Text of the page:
Most folks don’t realize how dangerous Alcoholic Energy Drinks (AEDs) are for young people and adults. When a person mixes the depressant in alcohol and the stimulant in energy drinks they get what is referred to as a “wide-awake drunk.” AEDs are a very big problem for young people. Energy drinks were once just a fad among our youth, but they have now become a staple in their lives. Energy drinks, which contain large doses of caffeine, ephedrine, guarana, taurine ginseng, and now alcohol, became a $4.8 billion industry in the United States last year. The newest trend of energy drinks has been referred to as “speedball in a can.” AEDs are prepackaged beverages that contain alcohol, caffeine and other stimulants.
You will probably be shocked to learn that teens – and even pre-teens – can legally purchase energy drinks containing alcohol. Rock Star 21 has 6% alcohol and Sparks contains 7% alcohol. There are eight products on the market that contain 200% more alcohol than that found in a typical can of beer. Currently, Alabama has no law regarding placement of alcoholic drinks in a store separate from non-alcoholic. These AEDs are often stocked with the non-alcoholic brands. Because these cans have similar graphics, consumers and even store clerks are mistaking the alcoholic brands for regular energy drinks.
It has been reported that 31% of 12-17 year olds and 34% of 18-24 year olds regularly consume energy drinks. Producers are now focusing, not on television and radio, but on sporting events, text messaging and internet forums such as Facebook and MySpace to market their products. Alcohol producers, which spend $4.5 billion marketing their products, have built on the popularity of these drinks by blurring the line between alcoholic and non-alcoholic beverages.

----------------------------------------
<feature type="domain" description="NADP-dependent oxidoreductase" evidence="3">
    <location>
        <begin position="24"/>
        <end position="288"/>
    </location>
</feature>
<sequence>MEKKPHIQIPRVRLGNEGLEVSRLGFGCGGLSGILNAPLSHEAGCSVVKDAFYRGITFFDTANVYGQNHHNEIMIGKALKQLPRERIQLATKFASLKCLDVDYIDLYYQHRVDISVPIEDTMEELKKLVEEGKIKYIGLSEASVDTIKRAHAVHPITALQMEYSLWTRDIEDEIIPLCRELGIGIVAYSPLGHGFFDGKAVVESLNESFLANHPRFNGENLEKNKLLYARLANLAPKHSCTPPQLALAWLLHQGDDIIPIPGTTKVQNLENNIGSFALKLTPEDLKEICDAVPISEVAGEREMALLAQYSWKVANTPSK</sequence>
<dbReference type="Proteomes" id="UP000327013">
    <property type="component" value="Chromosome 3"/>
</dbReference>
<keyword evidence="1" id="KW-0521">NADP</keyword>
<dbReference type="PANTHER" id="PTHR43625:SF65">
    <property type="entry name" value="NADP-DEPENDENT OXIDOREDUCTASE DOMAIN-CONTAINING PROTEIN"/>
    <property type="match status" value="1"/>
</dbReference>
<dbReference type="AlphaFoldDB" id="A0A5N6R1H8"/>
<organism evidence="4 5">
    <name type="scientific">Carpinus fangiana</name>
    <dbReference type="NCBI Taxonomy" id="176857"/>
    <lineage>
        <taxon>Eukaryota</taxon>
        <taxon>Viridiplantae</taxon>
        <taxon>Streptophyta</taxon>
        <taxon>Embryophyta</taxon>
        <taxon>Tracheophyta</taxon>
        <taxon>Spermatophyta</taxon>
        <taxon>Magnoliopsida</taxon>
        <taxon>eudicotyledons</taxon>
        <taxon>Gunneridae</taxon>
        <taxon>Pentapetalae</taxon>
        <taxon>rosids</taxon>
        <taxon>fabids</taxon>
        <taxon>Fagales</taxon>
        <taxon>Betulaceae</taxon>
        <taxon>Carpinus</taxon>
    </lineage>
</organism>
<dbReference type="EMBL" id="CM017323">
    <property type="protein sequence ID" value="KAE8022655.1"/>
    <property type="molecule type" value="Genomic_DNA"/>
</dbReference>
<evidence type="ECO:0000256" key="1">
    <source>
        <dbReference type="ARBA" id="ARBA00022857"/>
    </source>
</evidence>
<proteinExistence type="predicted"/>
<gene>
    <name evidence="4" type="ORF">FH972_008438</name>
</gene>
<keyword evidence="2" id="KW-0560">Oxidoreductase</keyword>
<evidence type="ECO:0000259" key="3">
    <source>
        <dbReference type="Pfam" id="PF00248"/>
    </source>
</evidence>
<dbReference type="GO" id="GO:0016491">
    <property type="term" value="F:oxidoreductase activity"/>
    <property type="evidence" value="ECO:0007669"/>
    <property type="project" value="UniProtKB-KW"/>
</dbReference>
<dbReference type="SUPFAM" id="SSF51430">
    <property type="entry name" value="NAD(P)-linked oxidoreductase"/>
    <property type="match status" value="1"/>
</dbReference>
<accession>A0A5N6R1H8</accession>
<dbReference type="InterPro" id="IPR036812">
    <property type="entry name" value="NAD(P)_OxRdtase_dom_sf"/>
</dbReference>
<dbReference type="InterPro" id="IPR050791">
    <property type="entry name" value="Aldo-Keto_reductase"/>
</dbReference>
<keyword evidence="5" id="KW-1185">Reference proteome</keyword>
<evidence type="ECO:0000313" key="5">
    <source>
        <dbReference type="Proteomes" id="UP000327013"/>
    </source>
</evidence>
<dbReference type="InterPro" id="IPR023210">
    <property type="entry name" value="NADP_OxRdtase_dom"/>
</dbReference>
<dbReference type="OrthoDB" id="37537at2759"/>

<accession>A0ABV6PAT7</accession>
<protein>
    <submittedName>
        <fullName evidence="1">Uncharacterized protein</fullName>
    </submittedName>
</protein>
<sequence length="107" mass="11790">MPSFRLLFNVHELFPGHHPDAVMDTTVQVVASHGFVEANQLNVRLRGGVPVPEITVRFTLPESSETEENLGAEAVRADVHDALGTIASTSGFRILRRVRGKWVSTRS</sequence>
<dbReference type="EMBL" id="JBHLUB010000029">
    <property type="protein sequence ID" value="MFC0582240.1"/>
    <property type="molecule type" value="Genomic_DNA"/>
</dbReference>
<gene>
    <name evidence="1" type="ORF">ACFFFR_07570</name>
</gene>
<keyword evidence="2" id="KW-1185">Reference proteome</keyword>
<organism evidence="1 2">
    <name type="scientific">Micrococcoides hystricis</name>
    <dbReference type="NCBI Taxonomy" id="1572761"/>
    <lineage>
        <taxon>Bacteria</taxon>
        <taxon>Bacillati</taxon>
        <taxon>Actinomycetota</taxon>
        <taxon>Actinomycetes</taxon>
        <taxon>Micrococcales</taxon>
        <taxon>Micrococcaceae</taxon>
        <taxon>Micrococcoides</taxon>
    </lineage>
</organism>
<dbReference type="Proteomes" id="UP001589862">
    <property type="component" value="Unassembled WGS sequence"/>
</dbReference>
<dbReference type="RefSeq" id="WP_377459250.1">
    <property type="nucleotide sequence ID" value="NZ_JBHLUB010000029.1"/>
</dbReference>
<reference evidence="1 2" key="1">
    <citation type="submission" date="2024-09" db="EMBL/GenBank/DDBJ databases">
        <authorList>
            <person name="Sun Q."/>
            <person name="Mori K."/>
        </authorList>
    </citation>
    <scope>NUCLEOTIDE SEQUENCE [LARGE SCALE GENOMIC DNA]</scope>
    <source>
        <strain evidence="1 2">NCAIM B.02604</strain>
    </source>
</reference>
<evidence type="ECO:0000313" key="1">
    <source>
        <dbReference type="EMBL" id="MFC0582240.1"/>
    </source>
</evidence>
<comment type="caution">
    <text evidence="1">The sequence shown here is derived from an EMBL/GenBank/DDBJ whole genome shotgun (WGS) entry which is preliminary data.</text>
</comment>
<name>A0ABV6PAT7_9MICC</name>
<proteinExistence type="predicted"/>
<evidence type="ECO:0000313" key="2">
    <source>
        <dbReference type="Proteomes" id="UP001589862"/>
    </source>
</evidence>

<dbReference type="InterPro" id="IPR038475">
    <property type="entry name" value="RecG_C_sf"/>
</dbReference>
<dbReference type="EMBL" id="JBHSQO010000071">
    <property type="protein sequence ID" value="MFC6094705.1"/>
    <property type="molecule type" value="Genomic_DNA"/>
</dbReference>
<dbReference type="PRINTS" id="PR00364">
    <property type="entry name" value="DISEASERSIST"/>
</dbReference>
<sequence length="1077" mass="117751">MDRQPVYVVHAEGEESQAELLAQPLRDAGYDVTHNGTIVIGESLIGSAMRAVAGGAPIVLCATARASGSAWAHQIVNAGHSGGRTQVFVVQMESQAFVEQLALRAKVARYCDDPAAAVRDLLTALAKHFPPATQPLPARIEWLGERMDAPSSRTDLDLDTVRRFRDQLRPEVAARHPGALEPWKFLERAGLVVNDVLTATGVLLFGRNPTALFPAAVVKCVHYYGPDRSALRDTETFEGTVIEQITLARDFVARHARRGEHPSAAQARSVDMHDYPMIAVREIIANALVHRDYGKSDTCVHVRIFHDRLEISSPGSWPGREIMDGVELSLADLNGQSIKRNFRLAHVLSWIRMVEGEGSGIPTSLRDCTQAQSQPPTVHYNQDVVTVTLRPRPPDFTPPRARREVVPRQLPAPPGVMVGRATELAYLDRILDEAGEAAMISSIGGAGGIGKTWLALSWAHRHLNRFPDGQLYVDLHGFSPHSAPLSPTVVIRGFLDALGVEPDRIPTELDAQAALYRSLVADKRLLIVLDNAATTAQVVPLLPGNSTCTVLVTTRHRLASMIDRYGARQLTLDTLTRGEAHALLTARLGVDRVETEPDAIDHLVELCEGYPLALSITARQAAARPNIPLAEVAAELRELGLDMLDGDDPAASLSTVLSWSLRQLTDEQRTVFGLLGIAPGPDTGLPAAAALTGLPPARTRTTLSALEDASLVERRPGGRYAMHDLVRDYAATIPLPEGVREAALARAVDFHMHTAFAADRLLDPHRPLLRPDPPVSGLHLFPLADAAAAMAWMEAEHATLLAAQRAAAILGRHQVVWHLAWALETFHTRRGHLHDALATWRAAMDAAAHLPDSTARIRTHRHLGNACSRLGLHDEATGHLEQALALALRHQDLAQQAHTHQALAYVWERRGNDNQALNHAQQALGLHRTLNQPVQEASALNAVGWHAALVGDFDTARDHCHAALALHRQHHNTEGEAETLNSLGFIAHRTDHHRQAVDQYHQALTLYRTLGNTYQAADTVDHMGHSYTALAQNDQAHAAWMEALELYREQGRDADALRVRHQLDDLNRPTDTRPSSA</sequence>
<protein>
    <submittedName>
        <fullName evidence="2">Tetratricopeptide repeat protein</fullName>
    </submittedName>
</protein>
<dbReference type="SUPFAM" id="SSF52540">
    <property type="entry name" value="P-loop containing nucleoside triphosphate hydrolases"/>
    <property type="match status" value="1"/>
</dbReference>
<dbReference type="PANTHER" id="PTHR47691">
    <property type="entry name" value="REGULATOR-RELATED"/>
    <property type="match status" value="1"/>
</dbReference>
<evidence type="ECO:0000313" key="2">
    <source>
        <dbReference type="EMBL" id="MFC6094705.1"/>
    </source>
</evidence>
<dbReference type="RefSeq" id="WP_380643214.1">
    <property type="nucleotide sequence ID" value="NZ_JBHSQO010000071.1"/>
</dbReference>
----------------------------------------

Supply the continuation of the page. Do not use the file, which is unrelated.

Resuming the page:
A web-based survey of more than 4,000 students revealed that, of the students who drank alcoholic beverages in the last 30 days, 24% mixed energy drinks with alcohol in order to “drink more and drink longer.” A separate survey showed that 54% of those drinking an energy drink do so to improve the taste of alcohol. We all know that alcohol and young people do not mix. It’s illegal for many reasons, one of them being that alcohol is the leading cause of death among youth. Also, research has shown that alcohol consumption, even in modest amounts, can result in permanent brain damage because the brain continues to develop into a person’s mid-twenties. In addition, about 70,000 teens are sexually assaulted and more than 600,000 are physically assaulted each year as a result of drinking or being with someone who is drinking.
Marin Institute performed an in-depth study on the effects of mixing energy drinks with alcohol. Public Health and Safety Officials have become alarmed by their findings. Researchers found in this study that: “The subjects’ performance was significantly worse after ingesting the AED despite their perception of increased alertness and reduced intoxication.”
Alcohol and energy drinks create a dangerous mix. The caffeine, a stimulant in these drinks, disguises the intoxicating effects of alcohol. Fatigue is the body’s way of saying it’s had enough to drink. High doses of caffeine mask the body’s natural way of alerting a person to stop drinking. The alcoholic beverages industry, as a whole, refuses to alert users to the potential for misjudging one’s intoxication. Instead, the industry suggests that the beverages will enhance alertness and energy. It’s predicted that companies in this industry will gross $10 billion yearly by 2010.
Source: ParentTalk Alert
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